In “When The Big Change Came in Here,” Robert Flanders describes an event that runs parallel to the philosophical “Modern Problem” of the early twentieth century. The Big Change is a period that includes the Great Depression and the socioeconomic transformation that occurred thereafter. This moment is a paradoxical time of resentment and great advancement in the region. Massive layoffs, a “contraction of the currency” (117), and falling commodity prices combined with ecological changes and a swelling of economic refugees prompted new government intervention. Although this intervention by “the dam guvmint” (118) was often scorned by the natives, it provided jobs, money, and effective long-term construction and conservation programs that jumpstarted the development of the region. These essays and era-focused photography demonstrate the rapid changes to the region and the adaptable spirit of the culture.
These cultural eras and ecological changes led to an evolving spirit concerning sustainability and the local environment. While many essays in this collection point to an ambivalent attitude towards the local environment, the editors include Ozark writing from the late twentieth and early twenty-first century that explores the potential for a conducive relationship between an independent culture and the need for new sustainable practices. Several authors note that Ozarkers saw the call for sustainability as another attempt of the government to interfere with a “domestic exotic” culture that resented interference from outsiders (126); however, Mary Norman, author of “Sustainable Ozarks: Choices and Actions,” argues “Ozarks culture is well suited to make shifts that are . . . a return to our roots” (159). Since Ozarkers appreciate what they have and normally reject “excesses and extremes” (159), new sustainable practices seem to accentuate traditional values of the region. Jennifer Ailor describes how the personal nature of the Ozarks is helping the Ozarkian evolution of environmental consciousness. She recalls local pastors asking their congregation to start recycling programs and recounts the many organizations in the region trying to stimulate sustainability through independent solutions instead of government programs. This strategy seems to fit the Ozarks best. Sustainability efforts can benefit from the Ozarkian desire for independence and adventuresome innovation to lead the rest of the nation towards a consciousness that considers “the impact of . . . decisions on the next seven generations” (155).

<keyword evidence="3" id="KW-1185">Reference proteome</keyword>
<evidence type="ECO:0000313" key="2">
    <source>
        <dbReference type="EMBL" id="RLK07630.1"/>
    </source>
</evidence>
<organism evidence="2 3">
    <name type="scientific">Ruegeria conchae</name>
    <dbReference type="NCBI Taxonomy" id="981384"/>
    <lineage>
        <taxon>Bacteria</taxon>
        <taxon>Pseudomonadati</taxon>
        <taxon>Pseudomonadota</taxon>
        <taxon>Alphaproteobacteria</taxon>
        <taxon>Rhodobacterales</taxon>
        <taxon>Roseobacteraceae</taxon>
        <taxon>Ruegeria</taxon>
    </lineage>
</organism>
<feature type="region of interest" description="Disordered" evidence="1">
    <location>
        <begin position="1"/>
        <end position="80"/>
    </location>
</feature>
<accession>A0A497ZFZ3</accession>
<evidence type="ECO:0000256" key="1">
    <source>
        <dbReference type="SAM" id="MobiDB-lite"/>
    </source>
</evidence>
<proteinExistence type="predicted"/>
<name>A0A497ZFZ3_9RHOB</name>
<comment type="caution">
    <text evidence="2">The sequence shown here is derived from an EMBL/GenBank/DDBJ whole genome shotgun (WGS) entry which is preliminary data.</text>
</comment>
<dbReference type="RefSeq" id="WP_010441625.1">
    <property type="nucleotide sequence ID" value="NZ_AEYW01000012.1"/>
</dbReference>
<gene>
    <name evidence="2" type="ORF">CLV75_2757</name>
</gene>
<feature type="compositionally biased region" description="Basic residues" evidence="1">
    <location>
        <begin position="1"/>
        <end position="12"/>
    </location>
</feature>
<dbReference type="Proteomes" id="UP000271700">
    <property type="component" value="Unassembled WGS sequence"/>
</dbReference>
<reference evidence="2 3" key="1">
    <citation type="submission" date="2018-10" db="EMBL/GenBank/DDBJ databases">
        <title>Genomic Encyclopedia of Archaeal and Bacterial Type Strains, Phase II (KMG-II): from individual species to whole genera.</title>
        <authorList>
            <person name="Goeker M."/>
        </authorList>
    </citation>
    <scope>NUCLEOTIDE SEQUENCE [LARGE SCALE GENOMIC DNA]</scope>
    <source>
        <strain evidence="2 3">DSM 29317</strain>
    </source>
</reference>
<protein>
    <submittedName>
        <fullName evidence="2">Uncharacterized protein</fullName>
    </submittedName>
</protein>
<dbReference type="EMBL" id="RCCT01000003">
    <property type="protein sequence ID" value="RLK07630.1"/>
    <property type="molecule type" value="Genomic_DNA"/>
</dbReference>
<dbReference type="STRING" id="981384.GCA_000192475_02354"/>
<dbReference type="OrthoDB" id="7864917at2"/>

While outsiders may have a romanticized, fictional, and overly simplistic perception of the region, the editors of Living Ozarks explicate the depth of the culture. The collection honestly reflects on the challenges of the region while highlighting the potential of the Ozark spirit. While the purpose of this collection is ambitious, readers will be captivated by the coalescence of poetry, non-fiction, and photography. As a reader and native of the region, I was invigorated, inspired, and refreshed by this Ozark tapestry.
Alex Pinnon is the director of the Darr Honors Program at Missouri State University-West Plains.